What led you to a life of Crime?
A youthful devotion to Agatha Christie and to baffling mysteries.
The picturesque landscape of the Lake District contrasts greatly with the somewhat disturbing nature of the crimes featured. Did this opposition between beauty and brutality configure in the descision to set some of your novels there?
Yes, Sherlock Holmes and W.H. Auden pointed out the drama in the contrast between tranquil setting and violent crime – and they were dead right.
Do you have a favourite Crime novel or Author?
Ruth Rendell’s ‘A Fatal Inversion’ and Agatha Christie’s ‘And Then There Were None’.
Is your narrative driven by character or plot and do you ever feel that you have to conform to a certain writing style or formula.
As I’ve become more confident with plotting, exploring character has become the central feature of my books. Setting’s important, too.
How much does Harry Devlin or any of your other characters have in common with you (if anything)?
Like Harry, I’m a lawyer, and like Daniel Kind in the Lakes books, I went to Oxford. Apart from that, not a lot in common. Harry is braver than me, that’s for sure.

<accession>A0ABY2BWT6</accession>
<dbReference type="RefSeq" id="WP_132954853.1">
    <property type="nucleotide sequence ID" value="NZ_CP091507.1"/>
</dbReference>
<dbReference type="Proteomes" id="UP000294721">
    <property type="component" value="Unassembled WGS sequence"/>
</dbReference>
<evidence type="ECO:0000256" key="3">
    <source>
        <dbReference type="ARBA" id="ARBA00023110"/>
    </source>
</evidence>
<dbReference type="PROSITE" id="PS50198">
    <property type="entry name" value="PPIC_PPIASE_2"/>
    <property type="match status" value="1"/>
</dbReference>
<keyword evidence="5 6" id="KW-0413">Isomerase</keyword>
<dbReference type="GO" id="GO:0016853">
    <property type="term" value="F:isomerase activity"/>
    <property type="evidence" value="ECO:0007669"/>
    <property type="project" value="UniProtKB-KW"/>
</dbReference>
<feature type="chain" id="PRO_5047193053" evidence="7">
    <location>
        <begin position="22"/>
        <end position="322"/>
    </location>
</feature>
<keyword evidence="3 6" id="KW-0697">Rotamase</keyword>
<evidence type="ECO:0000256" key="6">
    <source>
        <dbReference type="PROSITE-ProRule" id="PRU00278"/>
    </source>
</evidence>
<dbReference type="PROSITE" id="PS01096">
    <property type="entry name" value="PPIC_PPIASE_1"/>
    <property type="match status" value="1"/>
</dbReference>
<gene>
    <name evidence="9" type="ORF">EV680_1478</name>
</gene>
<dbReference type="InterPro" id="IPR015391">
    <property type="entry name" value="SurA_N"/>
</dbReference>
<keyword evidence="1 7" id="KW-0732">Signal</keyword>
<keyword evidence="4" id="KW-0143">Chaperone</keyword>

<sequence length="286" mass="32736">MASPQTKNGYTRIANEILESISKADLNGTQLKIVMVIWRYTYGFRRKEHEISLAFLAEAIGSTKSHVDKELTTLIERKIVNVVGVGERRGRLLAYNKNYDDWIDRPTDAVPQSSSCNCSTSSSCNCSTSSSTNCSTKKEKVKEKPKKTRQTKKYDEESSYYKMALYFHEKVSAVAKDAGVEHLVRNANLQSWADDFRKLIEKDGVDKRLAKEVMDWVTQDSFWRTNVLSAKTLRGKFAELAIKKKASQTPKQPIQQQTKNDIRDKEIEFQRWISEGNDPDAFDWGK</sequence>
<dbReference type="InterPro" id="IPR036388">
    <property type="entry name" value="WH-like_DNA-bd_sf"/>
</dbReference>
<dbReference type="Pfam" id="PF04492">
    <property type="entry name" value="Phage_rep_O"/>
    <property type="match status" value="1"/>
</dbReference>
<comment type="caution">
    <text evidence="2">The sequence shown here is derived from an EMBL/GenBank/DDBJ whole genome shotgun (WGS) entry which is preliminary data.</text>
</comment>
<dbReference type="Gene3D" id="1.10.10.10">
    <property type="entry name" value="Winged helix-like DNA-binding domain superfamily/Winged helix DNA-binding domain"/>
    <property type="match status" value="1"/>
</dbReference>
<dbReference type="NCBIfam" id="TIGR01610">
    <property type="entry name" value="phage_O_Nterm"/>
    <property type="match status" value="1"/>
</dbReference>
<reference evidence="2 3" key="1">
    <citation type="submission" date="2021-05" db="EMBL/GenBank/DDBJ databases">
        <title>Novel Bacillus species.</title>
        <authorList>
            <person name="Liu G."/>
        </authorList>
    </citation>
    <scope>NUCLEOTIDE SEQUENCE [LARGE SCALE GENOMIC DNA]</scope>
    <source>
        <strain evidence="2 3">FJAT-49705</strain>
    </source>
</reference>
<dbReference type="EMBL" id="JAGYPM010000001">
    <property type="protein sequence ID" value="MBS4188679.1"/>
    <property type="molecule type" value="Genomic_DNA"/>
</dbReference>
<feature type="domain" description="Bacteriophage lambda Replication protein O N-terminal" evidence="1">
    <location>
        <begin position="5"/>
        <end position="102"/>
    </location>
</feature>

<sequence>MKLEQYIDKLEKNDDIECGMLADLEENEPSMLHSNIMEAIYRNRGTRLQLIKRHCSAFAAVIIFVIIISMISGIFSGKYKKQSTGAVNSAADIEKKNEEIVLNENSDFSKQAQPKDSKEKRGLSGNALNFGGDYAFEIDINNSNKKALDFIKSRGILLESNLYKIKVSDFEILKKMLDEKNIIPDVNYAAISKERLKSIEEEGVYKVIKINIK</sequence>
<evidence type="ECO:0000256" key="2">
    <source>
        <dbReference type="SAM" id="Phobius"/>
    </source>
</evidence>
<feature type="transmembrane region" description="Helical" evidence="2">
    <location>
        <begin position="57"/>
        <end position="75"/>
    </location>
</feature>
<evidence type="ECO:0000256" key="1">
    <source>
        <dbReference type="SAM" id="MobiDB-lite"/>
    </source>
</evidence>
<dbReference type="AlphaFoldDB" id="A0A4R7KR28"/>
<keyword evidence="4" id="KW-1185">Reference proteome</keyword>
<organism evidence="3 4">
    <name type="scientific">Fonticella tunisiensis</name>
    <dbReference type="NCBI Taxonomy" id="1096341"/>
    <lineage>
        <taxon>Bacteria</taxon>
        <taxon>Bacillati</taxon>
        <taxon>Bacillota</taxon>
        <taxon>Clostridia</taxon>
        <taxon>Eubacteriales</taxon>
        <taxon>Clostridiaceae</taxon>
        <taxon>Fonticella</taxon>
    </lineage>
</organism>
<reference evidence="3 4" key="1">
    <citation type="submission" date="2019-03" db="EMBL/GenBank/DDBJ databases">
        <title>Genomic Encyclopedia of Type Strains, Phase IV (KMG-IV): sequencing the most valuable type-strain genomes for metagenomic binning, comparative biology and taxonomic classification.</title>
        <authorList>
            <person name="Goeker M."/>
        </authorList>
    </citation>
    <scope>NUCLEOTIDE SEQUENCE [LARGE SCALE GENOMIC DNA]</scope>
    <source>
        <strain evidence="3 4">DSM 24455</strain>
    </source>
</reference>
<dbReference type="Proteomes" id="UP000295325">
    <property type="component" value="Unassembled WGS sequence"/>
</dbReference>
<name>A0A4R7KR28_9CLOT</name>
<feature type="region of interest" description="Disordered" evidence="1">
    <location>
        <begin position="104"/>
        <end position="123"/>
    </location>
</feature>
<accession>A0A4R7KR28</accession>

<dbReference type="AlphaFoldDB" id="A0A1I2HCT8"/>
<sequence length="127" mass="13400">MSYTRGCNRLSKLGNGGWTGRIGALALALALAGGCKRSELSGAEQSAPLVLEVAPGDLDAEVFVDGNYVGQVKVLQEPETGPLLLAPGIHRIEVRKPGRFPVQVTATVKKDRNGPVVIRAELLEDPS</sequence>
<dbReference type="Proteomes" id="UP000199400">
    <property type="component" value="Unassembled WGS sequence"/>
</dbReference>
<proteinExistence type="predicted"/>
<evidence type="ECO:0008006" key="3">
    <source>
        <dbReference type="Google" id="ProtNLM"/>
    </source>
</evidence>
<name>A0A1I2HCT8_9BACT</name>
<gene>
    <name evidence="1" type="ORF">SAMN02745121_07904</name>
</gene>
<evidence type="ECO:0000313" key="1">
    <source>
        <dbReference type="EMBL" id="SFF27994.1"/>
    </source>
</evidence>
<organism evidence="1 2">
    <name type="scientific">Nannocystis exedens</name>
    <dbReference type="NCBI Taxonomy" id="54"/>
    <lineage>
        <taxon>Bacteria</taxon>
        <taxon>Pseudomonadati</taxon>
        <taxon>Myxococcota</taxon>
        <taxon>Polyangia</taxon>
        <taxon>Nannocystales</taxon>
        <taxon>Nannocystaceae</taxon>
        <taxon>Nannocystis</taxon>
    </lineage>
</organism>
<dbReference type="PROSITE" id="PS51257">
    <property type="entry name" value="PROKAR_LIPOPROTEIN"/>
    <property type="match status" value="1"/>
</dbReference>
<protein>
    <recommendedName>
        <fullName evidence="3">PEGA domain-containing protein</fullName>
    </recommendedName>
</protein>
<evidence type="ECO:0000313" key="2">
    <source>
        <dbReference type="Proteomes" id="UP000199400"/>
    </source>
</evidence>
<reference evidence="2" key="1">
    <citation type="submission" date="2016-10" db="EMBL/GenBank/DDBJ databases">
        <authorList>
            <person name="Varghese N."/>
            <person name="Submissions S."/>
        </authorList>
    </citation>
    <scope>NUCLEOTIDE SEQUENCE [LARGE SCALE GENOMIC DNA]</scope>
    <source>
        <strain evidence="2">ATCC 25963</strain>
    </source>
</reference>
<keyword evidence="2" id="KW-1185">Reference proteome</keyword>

You edited an anthology of short fiction for the CWA called Green for Danger. Were you a fan of the Christianna Brand novel of the same name? We just ask because we have heard wonderful things about it but have never found a copy to read ourselves.
It’s a classic whodunit with a brilliant wartime setting and I strongly recommend it. I borrowed the title as a tongue in cheek tribute (the anthology had a countryside theme.)
The Lazarus Widow was a novel that was started by Bill Knox and which you finished after his death. However, we’ve read it and couldn’t notice any obvious joins. How difficult was it to achieve this and was it hard to adapt to someone else’s writing style?
It was a huge challenge, but great fun. And I’m delighted you couldn’t spot the joins!
As well as writing novels, you are a partner in a soliciter’s firm, and write everything from books on emplyment law to book reviews. How do you find the time and is it difficult to juggle all the different aspects of your life?
It’s not that easy, but I’m passionate about my crime writing, it’s what I’ve always wanted to do. And life is short. So I just try to ‘go for it’…
Are there any tips you give aspiring authors (like ourselves).
Have faith in yourselves. Even if nobody else does. And stick at it.
Could you tell us a bit about your next book and does it by any chance need a couple of characters called Joe and Megan?
The next Lakes book, ‘The Arsenic Labyrinth’, is already finished. But the next Harry Devlin, ‘Waterloo Sunset’, is crying out for two characters with those names. Only question is: will one or both of them be a murderer?
(As featured in Foyles Bookshop’s crime newsletter Soho Noir – with thanks to Joe and Megan!)